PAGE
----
Monday, September 19, 2016

Cozy Mystery Monday - Kitchen Witch Mysteries

I'm back for another installment of my book review series. Two weeks in a row! Isn't it amazing? :) This week's review for the first book in Kitchen Witch series was originally posted last week on my Goodreads account but I wanted to share it here as well. It's also my first review of a self published series. So here goes...

Miss Spelled by Morgana Best starts the series with the protagonist Amelia Spelled inheriting a house and a bakery from an aunt she never really knew after the worst day in her already sad life. When the town jerk dies in the bakery after eating a cupcake she'd made, naturally Amelia started out as the prime suspect. Throughout the story she discovers her newly acquired house is a bit odd, her aunt was a witch (an unexpected that gift Amelia has too), and all of her aunt's friends are witches. Oh, and she has to overcome a serious inability to cook to run her new bakery.

The story had potential and might improve as the series progresses and the characters become more than caricatures. I know some other reviews (on Goodreads and on Amazon) took issue with the magick aspect of the story. As the protagonist is SO new to even the basic concept of witches (someone had to explain what a familiar is), it's not as jarring as if she'd grown up as a witch her whole life. But it does overwhelm the mystery. The one older guy running the show did feel a bit like he was borrowed from Buffy. He even speaks with the same proper tone as Giles. The part I liked about the magic was the explanation of Amelia's untapped fire elemental energy potential and how her buried emotions from a depressing childhood were manifesting when she cooked, catching everything she made on fire. Emotions can affect our energies so that made sense.

What took away from the story for me was the lack of build up for the mystery itself. The victim and the suspects all come off as extremely two dimensional as Amelia never even has a decent conversation with or about them. Most investigations in a cozy need that one-on-one contact (seeing body language, gauging emotions) with the suspects so we can take a stab at who the killer is right along with the protagonist. Alibis are never established. Facts are never ascertained. Digging through trash and tailing the suspects for one day does not an effective investigation make. And that is mostly done "off screen" by the secondary characters so we have no detective work done by our heroine. Even the evolution of the suspect list was haphazard. The cops in the story are a side note at best. I also don't think it's a great plan to actually use the phrase "red herring" to try and suggest a clue might be a red herring. The mystery felt more like an afterthought as Amelia got settled into her new life as a baker and a witch in a new town.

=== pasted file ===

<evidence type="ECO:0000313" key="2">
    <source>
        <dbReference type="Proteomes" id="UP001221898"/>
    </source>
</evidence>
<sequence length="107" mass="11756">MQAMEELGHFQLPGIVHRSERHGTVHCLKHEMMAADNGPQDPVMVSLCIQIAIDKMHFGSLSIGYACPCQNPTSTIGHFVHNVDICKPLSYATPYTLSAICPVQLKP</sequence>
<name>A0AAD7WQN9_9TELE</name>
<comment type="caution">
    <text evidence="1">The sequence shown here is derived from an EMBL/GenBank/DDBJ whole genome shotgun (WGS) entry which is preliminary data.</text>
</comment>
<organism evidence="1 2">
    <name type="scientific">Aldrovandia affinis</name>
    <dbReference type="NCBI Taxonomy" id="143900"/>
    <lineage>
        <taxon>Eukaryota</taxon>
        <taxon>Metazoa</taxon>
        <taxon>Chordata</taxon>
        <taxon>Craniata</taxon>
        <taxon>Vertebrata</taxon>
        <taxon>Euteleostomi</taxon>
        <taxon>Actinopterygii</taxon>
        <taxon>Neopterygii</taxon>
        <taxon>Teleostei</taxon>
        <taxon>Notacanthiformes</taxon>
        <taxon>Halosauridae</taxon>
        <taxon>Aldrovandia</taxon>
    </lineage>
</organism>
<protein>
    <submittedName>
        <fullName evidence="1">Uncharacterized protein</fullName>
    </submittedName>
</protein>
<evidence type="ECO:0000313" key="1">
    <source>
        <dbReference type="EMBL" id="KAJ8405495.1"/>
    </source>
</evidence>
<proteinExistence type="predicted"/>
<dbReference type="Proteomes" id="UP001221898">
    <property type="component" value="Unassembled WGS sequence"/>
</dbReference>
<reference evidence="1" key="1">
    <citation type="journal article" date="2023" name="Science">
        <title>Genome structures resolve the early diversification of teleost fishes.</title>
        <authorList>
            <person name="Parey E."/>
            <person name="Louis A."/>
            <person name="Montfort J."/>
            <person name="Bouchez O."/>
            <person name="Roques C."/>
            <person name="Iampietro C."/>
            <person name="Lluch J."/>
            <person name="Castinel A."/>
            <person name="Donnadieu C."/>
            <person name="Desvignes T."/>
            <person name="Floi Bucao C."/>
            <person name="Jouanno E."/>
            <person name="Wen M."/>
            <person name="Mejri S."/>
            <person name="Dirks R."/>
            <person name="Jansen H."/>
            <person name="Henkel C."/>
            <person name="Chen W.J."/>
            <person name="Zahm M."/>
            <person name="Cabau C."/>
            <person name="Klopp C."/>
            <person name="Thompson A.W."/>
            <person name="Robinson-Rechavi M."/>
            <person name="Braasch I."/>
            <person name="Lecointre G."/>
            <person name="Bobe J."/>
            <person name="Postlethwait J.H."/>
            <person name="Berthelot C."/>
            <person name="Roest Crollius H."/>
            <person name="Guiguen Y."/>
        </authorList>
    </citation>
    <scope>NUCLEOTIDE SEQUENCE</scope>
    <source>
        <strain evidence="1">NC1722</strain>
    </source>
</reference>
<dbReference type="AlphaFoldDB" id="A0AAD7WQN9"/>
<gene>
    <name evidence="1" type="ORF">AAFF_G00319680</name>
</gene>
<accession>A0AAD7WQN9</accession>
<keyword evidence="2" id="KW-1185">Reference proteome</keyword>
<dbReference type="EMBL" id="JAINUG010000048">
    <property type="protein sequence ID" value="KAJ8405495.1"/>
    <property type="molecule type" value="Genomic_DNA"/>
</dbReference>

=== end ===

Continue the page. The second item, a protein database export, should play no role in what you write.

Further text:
I've never read any of the author's other works. I'm still debating on whether to try the next book in this series to see if character development improves. I really wanted to like this but the lack of attention to the mystery and the silly idea of using Amelia's odd house to ascertain guilt or innocence of most of the suspects was a bit beyond acceptable suspension of disbelief for me. Better to do a proper investigation when possible than depending solely on magick (which didn't actually help) to solve the crime.

Monday, September 12, 2016

Cozy Mystery Monday - Magical Cats Mysteries

After a long hiatus of completing my Bachelors and surviving a rough summer I'm back for a new cozy review. I've decided that when I talk about an established series, I'll review everything that's been written up to this point. With so many new cozies with a witchy and/or paranormal slant I don't want to miss promoting the good ones as they're released in order to help boost the author's promotion. This time I'm talking about the Magical Cats Mysteries by Sofie Kelly.

In the first book we're introduced to Kathleen Paulson, head librarian of the Mayville Heights Free Public Library, and the two feral stray cats (ones with magical abilities) who adopted her. She's new to the small town, hired to help with the renovations of the historic Carnegie Library over the next eighteen months. Throughout the series we get a great feel for all the people of the town and why Kathleen is torn between staying or moving back to Boston, not least of which is a believable love interest that evolves organically with ups and downs, quirks and sweet moments. The highlight of the books are the cats, Owen (can go invisible) and Hercules (can move through solid walls), as they help point out clues while remaining very much like regular cats in every other respect.

Sofie Kelly does an excellent job of creating plausible crimes with realistic motives. The protagonist is sensible and intelligent and never betrays those qualities to further the plot. She cares about her new home and her new friends, willing to put herself in the middle of investigations to protect the innocent. That doesn't mean actively putting herself in harm's way. Everything about the series works well. I'm always excited when the next book in the series is released.

Make sure to start with book one, Curiosity Thrilled the Cat, and read them in order as the cast of characters grow and the core group really grow and develop throughout the series. The eighth and newest book in the series, Paws and Effect, comes out October 4th. I look forward to catching up with Kathleen, Owen, Hercules, and the rest of Mayville Heights and sharing my thoughts with you. I hope you enjoy the series as much as I have.